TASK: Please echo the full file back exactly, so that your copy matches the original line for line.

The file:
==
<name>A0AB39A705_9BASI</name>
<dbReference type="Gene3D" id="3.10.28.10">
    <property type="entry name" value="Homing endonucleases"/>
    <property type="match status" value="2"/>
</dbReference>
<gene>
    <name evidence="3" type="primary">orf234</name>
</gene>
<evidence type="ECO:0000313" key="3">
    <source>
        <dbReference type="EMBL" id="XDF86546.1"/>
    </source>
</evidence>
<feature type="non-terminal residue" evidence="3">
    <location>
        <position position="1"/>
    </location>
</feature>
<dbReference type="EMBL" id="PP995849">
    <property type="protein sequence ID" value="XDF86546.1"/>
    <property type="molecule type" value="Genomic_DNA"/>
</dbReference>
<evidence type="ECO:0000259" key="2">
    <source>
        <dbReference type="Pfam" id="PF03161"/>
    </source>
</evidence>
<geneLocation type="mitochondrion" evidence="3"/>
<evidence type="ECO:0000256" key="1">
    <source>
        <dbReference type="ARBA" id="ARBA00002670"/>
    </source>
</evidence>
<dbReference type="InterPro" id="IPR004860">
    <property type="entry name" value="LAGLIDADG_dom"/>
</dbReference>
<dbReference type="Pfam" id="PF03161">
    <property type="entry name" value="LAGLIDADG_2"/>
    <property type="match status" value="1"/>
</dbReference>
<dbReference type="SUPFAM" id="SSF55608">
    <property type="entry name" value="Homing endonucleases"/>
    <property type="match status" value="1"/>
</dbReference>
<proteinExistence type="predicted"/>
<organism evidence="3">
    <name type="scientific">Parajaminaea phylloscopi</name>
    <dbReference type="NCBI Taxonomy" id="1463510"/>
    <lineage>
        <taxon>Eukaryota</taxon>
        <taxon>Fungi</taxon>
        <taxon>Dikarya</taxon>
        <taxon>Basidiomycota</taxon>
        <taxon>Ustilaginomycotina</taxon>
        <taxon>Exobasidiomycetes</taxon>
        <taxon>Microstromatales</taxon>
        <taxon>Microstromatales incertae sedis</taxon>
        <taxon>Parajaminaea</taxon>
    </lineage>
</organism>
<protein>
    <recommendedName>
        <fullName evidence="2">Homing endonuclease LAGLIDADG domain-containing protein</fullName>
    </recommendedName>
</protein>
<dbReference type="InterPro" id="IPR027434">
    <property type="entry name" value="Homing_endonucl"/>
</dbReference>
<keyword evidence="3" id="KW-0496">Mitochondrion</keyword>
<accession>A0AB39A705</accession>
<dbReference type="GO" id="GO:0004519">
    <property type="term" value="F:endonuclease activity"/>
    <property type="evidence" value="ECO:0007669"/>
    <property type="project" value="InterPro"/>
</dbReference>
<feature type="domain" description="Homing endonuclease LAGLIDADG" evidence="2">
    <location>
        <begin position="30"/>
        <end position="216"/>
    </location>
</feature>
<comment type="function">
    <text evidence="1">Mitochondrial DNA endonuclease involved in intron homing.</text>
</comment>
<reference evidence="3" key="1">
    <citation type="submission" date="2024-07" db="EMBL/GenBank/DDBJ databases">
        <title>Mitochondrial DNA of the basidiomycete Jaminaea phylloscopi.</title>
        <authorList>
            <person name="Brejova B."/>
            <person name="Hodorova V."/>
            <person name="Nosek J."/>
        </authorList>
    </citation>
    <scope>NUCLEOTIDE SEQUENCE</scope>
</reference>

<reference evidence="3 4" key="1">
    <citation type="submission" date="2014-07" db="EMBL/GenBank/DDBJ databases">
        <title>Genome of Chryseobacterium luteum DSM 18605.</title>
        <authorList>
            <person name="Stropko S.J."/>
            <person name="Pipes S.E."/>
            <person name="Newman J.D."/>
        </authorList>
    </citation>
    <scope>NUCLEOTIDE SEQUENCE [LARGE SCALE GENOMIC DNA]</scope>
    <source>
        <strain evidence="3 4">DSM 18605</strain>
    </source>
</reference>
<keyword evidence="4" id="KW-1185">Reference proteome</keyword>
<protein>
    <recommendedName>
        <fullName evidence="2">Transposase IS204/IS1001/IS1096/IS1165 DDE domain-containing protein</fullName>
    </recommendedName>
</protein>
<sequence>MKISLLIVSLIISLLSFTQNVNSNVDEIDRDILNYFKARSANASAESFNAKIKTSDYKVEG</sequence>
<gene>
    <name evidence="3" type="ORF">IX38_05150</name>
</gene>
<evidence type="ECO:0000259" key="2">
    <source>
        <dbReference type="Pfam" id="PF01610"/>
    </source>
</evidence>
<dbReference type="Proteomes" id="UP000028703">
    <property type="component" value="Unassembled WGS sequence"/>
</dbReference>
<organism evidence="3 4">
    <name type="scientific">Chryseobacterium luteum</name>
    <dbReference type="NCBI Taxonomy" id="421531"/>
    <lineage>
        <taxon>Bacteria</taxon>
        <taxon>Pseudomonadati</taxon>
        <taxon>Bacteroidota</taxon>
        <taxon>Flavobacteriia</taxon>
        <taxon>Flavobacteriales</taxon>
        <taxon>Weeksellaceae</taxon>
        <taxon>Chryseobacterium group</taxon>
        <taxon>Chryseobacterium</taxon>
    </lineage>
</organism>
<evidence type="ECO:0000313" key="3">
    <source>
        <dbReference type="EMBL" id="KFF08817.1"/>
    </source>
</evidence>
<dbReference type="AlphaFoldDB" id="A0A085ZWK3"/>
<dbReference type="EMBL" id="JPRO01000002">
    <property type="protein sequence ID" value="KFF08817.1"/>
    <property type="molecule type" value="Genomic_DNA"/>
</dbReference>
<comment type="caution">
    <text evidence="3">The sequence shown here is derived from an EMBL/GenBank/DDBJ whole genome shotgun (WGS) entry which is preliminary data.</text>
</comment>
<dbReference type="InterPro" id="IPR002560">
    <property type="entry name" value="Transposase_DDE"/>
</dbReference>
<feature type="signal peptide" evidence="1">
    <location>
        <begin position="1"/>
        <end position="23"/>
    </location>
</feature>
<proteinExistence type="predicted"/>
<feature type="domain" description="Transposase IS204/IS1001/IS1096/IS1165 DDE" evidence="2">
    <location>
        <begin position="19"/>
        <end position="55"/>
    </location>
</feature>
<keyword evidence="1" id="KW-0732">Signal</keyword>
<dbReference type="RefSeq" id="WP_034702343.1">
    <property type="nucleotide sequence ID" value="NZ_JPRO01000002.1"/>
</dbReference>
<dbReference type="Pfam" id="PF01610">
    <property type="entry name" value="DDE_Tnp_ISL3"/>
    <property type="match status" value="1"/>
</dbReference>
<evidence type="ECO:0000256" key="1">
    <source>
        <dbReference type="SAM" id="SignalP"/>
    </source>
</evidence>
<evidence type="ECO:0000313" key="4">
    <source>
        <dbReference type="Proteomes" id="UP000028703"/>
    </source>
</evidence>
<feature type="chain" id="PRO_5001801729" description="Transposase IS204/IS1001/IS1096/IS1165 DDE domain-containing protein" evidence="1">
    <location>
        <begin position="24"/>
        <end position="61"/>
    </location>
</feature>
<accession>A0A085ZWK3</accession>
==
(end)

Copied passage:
<name>A0AB39A705_9BASI</name>
<dbReference type="Gene3D" id="3.10.28.10">
    <property type="entry name" value="Homing endonucleases"/>
    <property type="match status" value="2"/>
</dbReference>
<gene>
    <name evidence="3" type="primary">orf234</name>
</gene>
<evidence type="ECO:0000313" key="3">
    <source>
        <dbReference type="EMBL" id="XDF86546.1"/>
    </source>
</evidence>
<feature type="non-terminal residue" evidence="3">
    <location>
        <position position="1"/>
    </location>
</feature>
<dbReference type="EMBL" id="PP995849">
    <property type="protein sequence ID" value="XDF86546.1"/>
    <property type="molecule type" value="Genomic_DNA"/>
</dbReference>
<evidence type="ECO:0000259" key="2">
    <source>
        <dbReference type="Pfam" id="PF03161"/>
    </source>
</evidence>
<geneLocation type="mitochondrion" evidence="3"/>
<evidence type="ECO:0000256" key="1">
    <source>
        <dbReference type="ARBA" id="ARBA00002670"/>
    </source>
</evidence>
<dbReference type="InterPro" id="IPR004860">
    <property type="entry name" value="LAGLIDADG_dom"/>
</dbReference>
<dbReference type="Pfam" id="PF03161">
    <property type="entry name" value="LAGLIDADG_2"/>
    <property type="match status" value="1"/>
</dbReference>
<dbReference type="SUPFAM" id="SSF55608">
    <property type="entry name" value="Homing endonucleases"/>
    <property type="match status" value="1"/>
</dbReference>
<proteinExistence type="predicted"/>
<organism evidence="3">
    <name type="scientific">Parajaminaea phylloscopi</name>
    <dbReference type="NCBI Taxonomy" id="1463510"/>
    <lineage>
        <taxon>Eukaryota</taxon>
        <taxon>Fungi</taxon>
        <taxon>Dikarya</taxon>
        <taxon>Basidiomycota</taxon>
        <taxon>Ustilaginomycotina</taxon>
        <taxon>Exobasidiomycetes</taxon>
        <taxon>Microstromatales</taxon>
        <taxon>Microstromatales incertae sedis</taxon>
        <taxon>Parajaminaea</taxon>
    </lineage>
</organism>
<protein>
    <recommendedName>
        <fullName evidence="2">Homing endonuclease LAGLIDADG domain-containing protein</fullName>
    </recommendedName>
</protein>
<dbReference type="InterPro" id="IPR027434">
    <property type="entry name" value="Homing_endonucl"/>
</dbReference>
<keyword evidence="3" id="KW-0496">Mitochondrion</keyword>
<accession>A0AB39A705</accession>
<dbReference type="GO" id="GO:0004519">
    <property type="term" value="F:endonuclease activity"/>
    <property type="evidence" value="ECO:0007669"/>
    <property type="project" value="InterPro"/>
</dbReference>
<feature type="domain" description="Homing endonuclease LAGLIDADG" evidence="2">
    <location>
        <begin position="30"/>
        <end position="216"/>
    </location>
</feature>
<comment type="function">
    <text evidence="1">Mitochondrial DNA endonuclease involved in intron homing.</text>
</comment>
<reference evidence="3" key="1">
    <citation type="submission" date="2024-07" db="EMBL/GenBank/DDBJ databases">
        <title>Mitochondrial DNA of the basidiomycete Jaminaea phylloscopi.</title>
        <authorList>
            <person name="Brejova B."/>
            <person name="Hodorova V."/>
            <person name="Nosek J."/>
        </authorList>
    </citation>
    <scope>NUCLEOTIDE SEQUENCE</scope>
</reference>

<reference evidence="3 4" key="1">
    <citation type="submission" date="2014-07" db="EMBL/GenBank/DDBJ databases">
        <title>Genome of Chryseobacterium luteum DSM 18605.</title>
        <authorList>
            <person name="Stropko S.J."/>
            <person name="Pipes S.E."/>
            <person name="Newman J.D."/>
        </authorList>
    </citation>
    <scope>NUCLEOTIDE SEQUENCE [LARGE SCALE GENOMIC DNA]</scope>
    <source>
        <strain evidence="3 4">DSM 18605</strain>
    </source>
</reference>
<keyword evidence="4" id="KW-1185">Reference proteome</keyword>
<protein>
    <recommendedName>
        <fullName evidence="2">Transposase IS204/IS1001/IS1096/IS1165 DDE domain-containing protein</fullName>
    </recommendedName>
</protein>
<sequence>MKISLLIVSLIISLLSFTQNVNSNVDEIDRDILNYFKARSANASAESFNAKIKTSDYKVEG</sequence>
<gene>
    <name evidence="3" type="ORF">IX38_05150</name>
</gene>
<evidence type="ECO:0000259" key="2">
    <source>
        <dbReference type="Pfam" id="PF01610"/>
    </source>
</evidence>
<dbReference type="Proteomes" id="UP000028703">
    <property type="component" value="Unassembled WGS sequence"/>
</dbReference>
<organism evidence="3 4">
    <name type="scientific">Chryseobacterium luteum</name>
    <dbReference type="NCBI Taxonomy" id="421531"/>
    <lineage>
        <taxon>Bacteria</taxon>
        <taxon>Pseudomonadati</taxon>
        <taxon>Bacteroidota</taxon>
        <taxon>Flavobacteriia</taxon>
        <taxon>Flavobacteriales</taxon>
        <taxon>Weeksellaceae</taxon>
        <taxon>Chryseobacterium group</taxon>
        <taxon>Chryseobacterium</taxon>
    </lineage>
</organism>
<evidence type="ECO:0000313" key="3">
    <source>
        <dbReference type="EMBL" id="KFF08817.1"/>
    </source>
</evidence>
<dbReference type="AlphaFoldDB" id="A0A085ZWK3"/>
<dbReference type="EMBL" id="JPRO01000002">
    <property type="protein sequence ID" value="KFF08817.1"/>
    <property type="molecule type" value="Genomic_DNA"/>
</dbReference>
<comment type="caution">
    <text evidence="3">The sequence shown here is derived from an EMBL/GenBank/DDBJ whole genome shotgun (WGS) entry which is preliminary data.</text>
</comment>
<dbReference type="InterPro" id="IPR002560">
    <property type="entry name" value="Transposase_DDE"/>
</dbReference>
<feature type="signal peptide" evidence="1">
    <location>
        <begin position="1"/>
        <end position="23"/>
    </location>
</feature>
<proteinExistence type="predicted"/>
<feature type="domain" description="Transposase IS204/IS1001/IS1096/IS1165 DDE" evidence="2">
    <location>
        <begin position="19"/>
        <end position="55"/>
    </location>
</feature>
<keyword evidence="1" id="KW-0732">Signal</keyword>
<dbReference type="RefSeq" id="WP_034702343.1">
    <property type="nucleotide sequence ID" value="NZ_JPRO01000002.1"/>
</dbReference>
<dbReference type="Pfam" id="PF01610">
    <property type="entry name" value="DDE_Tnp_ISL3"/>
    <property type="match status" value="1"/>
</dbReference>
<evidence type="ECO:0000256" key="1">
    <source>
        <dbReference type="SAM" id="SignalP"/>
    </source>
</evidence>
<evidence type="ECO:0000313" key="4">
    <source>
        <dbReference type="Proteomes" id="UP000028703"/>
    </source>
</evidence>
<feature type="chain" id="PRO_5001801729" description="Transposase IS204/IS1001/IS1096/IS1165 DDE domain-containing protein" evidence="1">
    <location>
        <begin position="24"/>
        <end position="61"/>
    </location>
</feature>
<accession>A0A085ZWK3</accession>